One of the keys in our efficiency and success in a project of this scale was early communication and collaboration with the curation facility, the Canyons of the Ancients Visitor Center and Museum (called “CAVM” for short). That is, we saw our role in the end game clearly, and early: completion of the reservoir project on time, with no costly delays from cultural resources mitigation, and proper and responsible curation of those resources in perpetuity.

Right from the beginning of the project, we worked with the staff at CAVM so that we were storing both the artifacts and the digital data in a way that could be smoothly accessioned into their database, and items would not need to be repackaged late in the game. In fact, CAVM liked our system so much that after the completion of ALP they contracted our database manager to help transfer all of SWCA’s analysis data into their system.


Our role was just one piece of the success of the ALP project. But the project as a whole sparks a larger conversation about changing approaches to water management in the West—a conversation we don’t want to lose sight of as we approach future water projects.

  SWCA curated: 202,574 individual artifacts from the ALP project, project archives and paper records that cover 100 linear feet of shelf space, and a multivolume final report. This equates to at least 315 cubic feet of artifact boxes all available for researchers by contacting the curator of CAVM.ALP was the last reservoir project constructed by the Bureau of Reclamation, one of the largest capital works agencies in the United States. Since the Reclamation Act of 1902 (which created the Bureau of Reclamation), the federal agency has been responsible for the development of billions of dollars in water infrastructure, including dams, reservoirs, canals, and hydropower facilities.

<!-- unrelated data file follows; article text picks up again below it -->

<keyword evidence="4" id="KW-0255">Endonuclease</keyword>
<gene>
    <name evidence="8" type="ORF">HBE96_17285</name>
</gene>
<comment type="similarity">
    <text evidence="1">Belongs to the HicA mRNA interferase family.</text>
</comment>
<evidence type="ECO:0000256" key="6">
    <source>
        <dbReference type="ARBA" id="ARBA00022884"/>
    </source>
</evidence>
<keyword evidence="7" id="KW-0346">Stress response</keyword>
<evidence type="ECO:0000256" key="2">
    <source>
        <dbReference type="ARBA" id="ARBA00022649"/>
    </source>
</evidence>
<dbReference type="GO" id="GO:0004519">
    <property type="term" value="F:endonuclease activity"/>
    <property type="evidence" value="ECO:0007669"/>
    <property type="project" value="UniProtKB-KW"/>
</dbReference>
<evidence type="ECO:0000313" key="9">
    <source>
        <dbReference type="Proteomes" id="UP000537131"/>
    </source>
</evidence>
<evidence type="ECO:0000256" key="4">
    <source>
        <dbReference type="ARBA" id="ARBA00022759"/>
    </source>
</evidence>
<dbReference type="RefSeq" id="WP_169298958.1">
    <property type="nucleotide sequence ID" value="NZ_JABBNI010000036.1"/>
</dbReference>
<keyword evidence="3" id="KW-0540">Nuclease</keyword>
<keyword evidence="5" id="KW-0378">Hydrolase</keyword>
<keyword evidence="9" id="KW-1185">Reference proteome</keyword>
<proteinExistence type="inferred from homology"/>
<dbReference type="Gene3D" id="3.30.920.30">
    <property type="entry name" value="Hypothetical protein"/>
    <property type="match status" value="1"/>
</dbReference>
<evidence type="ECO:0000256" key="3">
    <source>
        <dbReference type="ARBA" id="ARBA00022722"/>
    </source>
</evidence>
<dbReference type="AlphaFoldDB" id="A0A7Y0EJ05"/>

Throughout most of the twentieth century, the biggest hurdles Reclamation faced were funding and engineering. However, changing times—especially heightened environmental awareness—have increased those hurdles to developing surface water storage. Congress authorized the development of the ALP project in 1968 and construction was completed in 2013. Within that time frame, both the Endangered Species Act and the National Environmental Policy Act (NEPA) were implemented, which added to the complexity of an already large and complex project. A final factor that created a significant challenge for new water storage throughout the West was cost. Dam construction is an expensive proposition. Environmental constraints and project costs conspired to end federal dam construction in the United States subsequent to the ALP project.



ALP provides a positive example for future water management in the West. While water conservation and new resource development are important components to mitigate the increased threat of continued drought, a holistic approach to meeting future demands may very well include new surface water storage.

ALP provides the federal government, tribes, other local communities, and environmental groups with a guide to meeting those increasing demands while appropriately addressing the legitimate concerns of preserving and enhancing cultural and natural resources. After a nearly 20-year hiatus on approval of new dam construction, Reclamation is now considering opportunities for developing new reservoirs. One of the best examples is Sites Reservoir in California’s Central Valley.

Along with new or expanded surface water storage, states and the federal government have a much larger water resources toolbox to work with. Increased groundwater storage, conservation, and reuse now offer multiple approaches to mitigate climate variability. Many of these options provide planners a much better opportunity to mitigate or avoid impacts to cultural and natural resources. However, politicians, planners, and engineers will continue to look to reservoirs to adapt to our changing—and always increasing—water demands in the arid West.


READ THE ALP REPORT: SWCA has produced 16 volumes of highly detailed data and analysis of all that was found during the project. Each of these reports (most running well over 200 pages) focuses on a different aspect of the archaeology of Ridges Basin—either the early European-American settlers of the area, or the plant remains that give us insight into the foods, clothing, and medicines used 1,000 years ago. These volumes are available through the University of Arizona Press.